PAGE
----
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Back to School Series Part One: Nutrition

As kids get ready to start back to school, parents are busy gearing up for the changes that come along with that. In this series, we look at ways to make sure your kids eat healthy, get the most out of studying and get a positive start to their school day.

It's time once again to get back into the routine of packing school lunches or making sure kids have lunch money as they head out the door. Springfield Public Schools open back up a week from today. Several area schools are already open or open this week.

While you want your children's lunches to be appealing to them, you also want them to be nutritious. Tammy Roberts, nutrition and health education specialist with the University of Missouri Extension, explains what a lunch from home should consist of.

"We recommend that a school lunch from home contain a grain and, preferably, a whole grain, a vegetable, a fruit, a protein and a milk."

Roberts says it can be as simple as sending a lean turkey sandwich on whole wheat bread with lettuce and tomato and an apple and having kids purchase a carton of milk at school.

She says there are several options for healthful school lunches such as mini bagels made from whole wheat flour, rice cakes with peanut butter, whole wheat crackers, pita bread sandwiches or tortilla roll-up sandwiches. You might also include vegetables with dip.

While some schools don't allow kids to trade food, there may be others that do. Roberts says there's a way you can discourage trading of food items.

"If a child has a role in packing their own lunch, they're more likely to eat foods that they take, and so the parents job is to make sure that a good variety of healthful foods are available for them to choose from."

According to Roberts, good nutrition is critically important to a child's ability to learn.

"Research actually shows that children who are nutritionally fit are more likely to have the energy, stamina and self-esteem that enhance the ability to learn."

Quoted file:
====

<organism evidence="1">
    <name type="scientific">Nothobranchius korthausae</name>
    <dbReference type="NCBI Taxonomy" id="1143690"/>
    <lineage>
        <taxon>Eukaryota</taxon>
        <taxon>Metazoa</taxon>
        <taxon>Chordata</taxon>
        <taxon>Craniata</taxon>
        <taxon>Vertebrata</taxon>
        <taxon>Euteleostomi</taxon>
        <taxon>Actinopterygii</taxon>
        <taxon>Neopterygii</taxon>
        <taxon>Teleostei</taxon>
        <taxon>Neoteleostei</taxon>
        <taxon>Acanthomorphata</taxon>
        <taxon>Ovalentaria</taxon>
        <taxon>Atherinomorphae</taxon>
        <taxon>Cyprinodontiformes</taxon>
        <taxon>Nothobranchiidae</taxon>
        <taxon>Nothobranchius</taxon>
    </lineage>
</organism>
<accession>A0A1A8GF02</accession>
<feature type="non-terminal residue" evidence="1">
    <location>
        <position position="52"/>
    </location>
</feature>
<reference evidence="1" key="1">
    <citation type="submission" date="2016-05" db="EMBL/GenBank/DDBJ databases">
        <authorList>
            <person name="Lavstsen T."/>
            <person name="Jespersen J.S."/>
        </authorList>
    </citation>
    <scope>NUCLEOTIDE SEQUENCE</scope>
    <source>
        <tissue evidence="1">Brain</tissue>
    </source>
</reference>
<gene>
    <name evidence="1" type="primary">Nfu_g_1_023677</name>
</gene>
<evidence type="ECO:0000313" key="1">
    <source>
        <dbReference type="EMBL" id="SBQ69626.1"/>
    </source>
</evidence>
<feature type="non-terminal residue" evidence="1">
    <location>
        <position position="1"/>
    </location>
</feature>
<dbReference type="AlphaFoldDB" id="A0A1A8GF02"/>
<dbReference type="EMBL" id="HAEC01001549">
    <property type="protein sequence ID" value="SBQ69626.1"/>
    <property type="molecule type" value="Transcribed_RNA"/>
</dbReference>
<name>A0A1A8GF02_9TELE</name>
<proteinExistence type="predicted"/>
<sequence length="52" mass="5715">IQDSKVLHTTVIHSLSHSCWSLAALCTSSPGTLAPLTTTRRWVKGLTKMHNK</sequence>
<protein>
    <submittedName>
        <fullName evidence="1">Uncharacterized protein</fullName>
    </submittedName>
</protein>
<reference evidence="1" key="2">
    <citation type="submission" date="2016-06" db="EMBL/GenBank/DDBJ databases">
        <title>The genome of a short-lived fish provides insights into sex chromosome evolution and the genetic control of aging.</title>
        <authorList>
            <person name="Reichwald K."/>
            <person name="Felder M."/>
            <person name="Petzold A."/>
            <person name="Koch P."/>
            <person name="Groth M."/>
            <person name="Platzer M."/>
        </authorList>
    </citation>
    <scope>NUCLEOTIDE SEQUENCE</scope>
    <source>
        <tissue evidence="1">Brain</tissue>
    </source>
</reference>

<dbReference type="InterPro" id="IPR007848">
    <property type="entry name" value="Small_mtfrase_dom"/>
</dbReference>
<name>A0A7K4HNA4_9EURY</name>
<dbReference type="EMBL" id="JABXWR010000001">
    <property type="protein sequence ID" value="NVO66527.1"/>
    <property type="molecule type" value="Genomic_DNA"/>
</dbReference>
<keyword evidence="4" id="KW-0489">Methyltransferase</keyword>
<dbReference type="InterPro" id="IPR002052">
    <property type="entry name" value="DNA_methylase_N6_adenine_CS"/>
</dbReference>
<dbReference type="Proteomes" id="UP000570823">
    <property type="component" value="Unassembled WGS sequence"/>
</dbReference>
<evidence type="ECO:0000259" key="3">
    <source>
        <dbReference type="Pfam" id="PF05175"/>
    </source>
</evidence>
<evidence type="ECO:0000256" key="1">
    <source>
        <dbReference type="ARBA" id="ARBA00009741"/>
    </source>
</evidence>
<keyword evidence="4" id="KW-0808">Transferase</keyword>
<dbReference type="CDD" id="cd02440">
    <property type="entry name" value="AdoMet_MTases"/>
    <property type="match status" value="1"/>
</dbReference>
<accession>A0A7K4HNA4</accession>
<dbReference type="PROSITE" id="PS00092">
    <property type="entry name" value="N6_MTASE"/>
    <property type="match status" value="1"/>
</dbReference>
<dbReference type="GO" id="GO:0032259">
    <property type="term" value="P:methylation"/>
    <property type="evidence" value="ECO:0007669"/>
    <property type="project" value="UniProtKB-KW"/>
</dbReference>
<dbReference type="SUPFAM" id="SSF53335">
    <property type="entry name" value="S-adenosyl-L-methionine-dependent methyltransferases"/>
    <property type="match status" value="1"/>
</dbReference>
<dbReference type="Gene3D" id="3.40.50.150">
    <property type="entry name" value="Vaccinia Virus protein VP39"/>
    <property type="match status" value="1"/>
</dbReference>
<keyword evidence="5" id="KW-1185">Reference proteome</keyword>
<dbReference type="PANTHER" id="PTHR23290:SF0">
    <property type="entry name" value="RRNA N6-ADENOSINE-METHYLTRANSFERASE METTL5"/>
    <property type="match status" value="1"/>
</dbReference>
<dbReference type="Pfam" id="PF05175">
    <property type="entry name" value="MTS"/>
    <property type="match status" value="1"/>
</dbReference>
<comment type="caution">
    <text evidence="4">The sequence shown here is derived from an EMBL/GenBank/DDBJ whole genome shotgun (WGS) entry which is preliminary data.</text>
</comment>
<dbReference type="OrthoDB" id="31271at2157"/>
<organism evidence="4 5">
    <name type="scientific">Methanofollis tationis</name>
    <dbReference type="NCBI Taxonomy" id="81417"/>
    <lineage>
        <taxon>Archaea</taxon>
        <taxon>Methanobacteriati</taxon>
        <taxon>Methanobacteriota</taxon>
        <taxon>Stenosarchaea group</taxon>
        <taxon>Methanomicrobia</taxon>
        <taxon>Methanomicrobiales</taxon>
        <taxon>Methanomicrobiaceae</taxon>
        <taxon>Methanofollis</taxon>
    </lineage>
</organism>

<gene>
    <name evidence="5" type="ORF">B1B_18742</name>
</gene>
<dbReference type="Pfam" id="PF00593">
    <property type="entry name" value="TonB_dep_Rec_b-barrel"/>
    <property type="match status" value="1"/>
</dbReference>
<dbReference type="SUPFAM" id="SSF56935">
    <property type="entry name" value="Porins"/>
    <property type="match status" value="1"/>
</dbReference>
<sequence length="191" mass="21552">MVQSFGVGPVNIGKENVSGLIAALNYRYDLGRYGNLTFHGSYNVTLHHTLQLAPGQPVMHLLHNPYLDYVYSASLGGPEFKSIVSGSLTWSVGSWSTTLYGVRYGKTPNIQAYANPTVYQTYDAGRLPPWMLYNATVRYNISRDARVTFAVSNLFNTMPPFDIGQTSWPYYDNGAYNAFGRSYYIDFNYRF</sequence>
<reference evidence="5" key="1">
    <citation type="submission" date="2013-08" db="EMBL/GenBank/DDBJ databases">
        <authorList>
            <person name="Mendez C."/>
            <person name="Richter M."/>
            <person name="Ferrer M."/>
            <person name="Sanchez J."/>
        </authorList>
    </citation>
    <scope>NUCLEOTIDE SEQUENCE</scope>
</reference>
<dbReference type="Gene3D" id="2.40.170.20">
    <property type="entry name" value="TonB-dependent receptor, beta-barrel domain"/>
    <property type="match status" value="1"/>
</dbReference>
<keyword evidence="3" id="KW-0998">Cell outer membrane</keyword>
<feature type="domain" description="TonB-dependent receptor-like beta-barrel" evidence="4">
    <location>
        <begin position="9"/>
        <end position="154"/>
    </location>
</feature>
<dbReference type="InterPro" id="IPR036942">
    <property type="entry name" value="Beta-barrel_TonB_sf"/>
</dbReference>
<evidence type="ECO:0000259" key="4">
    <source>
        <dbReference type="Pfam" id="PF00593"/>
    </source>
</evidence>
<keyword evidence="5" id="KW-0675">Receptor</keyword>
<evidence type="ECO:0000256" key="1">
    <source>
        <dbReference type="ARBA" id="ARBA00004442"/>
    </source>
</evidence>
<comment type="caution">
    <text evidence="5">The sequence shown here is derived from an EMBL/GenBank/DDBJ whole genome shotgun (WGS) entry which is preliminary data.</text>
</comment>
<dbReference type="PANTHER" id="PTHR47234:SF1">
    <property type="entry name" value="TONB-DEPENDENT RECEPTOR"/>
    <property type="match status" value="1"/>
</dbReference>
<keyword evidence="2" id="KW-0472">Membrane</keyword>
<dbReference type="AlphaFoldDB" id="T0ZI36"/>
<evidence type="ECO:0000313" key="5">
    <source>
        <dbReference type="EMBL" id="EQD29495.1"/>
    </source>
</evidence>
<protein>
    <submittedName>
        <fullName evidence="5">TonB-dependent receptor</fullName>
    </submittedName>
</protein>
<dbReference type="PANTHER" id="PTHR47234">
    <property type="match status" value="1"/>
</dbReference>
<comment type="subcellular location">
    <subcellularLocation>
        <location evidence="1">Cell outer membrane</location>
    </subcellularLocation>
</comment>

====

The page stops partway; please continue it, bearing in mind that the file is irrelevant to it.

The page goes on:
Roberts says you need to make sure your child has enough time in the morning to eat breakfast, even it's dry cereal, half of a peanut butter and jelly sandwich or a granola bar eaten on the run.

"We know that children who consume a breakfast actually learn better in the late morning hours. They still have the energy to learn, so it actually provides energy for their brain so they can think."

For those eating lunches purchased at school, Roberts says you can help make sure your child chooses the most healthful options. Many schools, even elementary, give children choices at lunch time.

"One thing that we recommend is that you look at the menus with the children and talk to them about the choices beforehand so that they're making the best choices. Schools are required to have no more than 30 percent of the calories from fat, and they are required to offer fruits and vegetables, but the requirements are that they meet them over the course of a week, so you can watch the menus and decide with your child which ones they eat and then they can take their lunch on the other days."

Steve Smay, nutrition services director for Springfield Public Schools, says they follow nutrition guidelines set by the US Dept. of Agriculture. In addition, the MO Department of Education, which has been given the authority to administer the Child Nutrition Programs, has developed a set of nutritional guidelines called "Missouri Eat Smart."

Currently, they have three different levels: basic, which puts a school in compliance with USDA standards; an intermediate level and an advanced level to assist districts if they want to take the lunches offered to a higher level.

"The difference between the minimum or the basic and intermediate and the advanced really has to do with some of the things that you actually have in your program such as, if you're going to be in the advanced level you serve fresh fruits more often. You serve more fresh vegetables. You have some whole grains in the program. It also has to do with the frequency in which those are offered."

Smay says Springfield has been at the advanced level since it was published around a year and a half ago.

With food costs rising, school districts are feeling the pinch. Smay says they could have reduced the number of healthy options offered, but they didn't want to do that. So, they've instead increased the cost of school lunches effective this fall, the first price increase in five years.

"We increased lunch prices across the board by 25 cents, and breakfast prices we increased by 10 cents."

If you decide to send lunch with your child rather than having them purchase one at school, Tammy Roberts says to use an insulated lunch box and an ice pack or a frozen juice box to keep food fresh.

This program is available on the web at ksmu.org.

For KSMU News, I'm Michele Skalicky.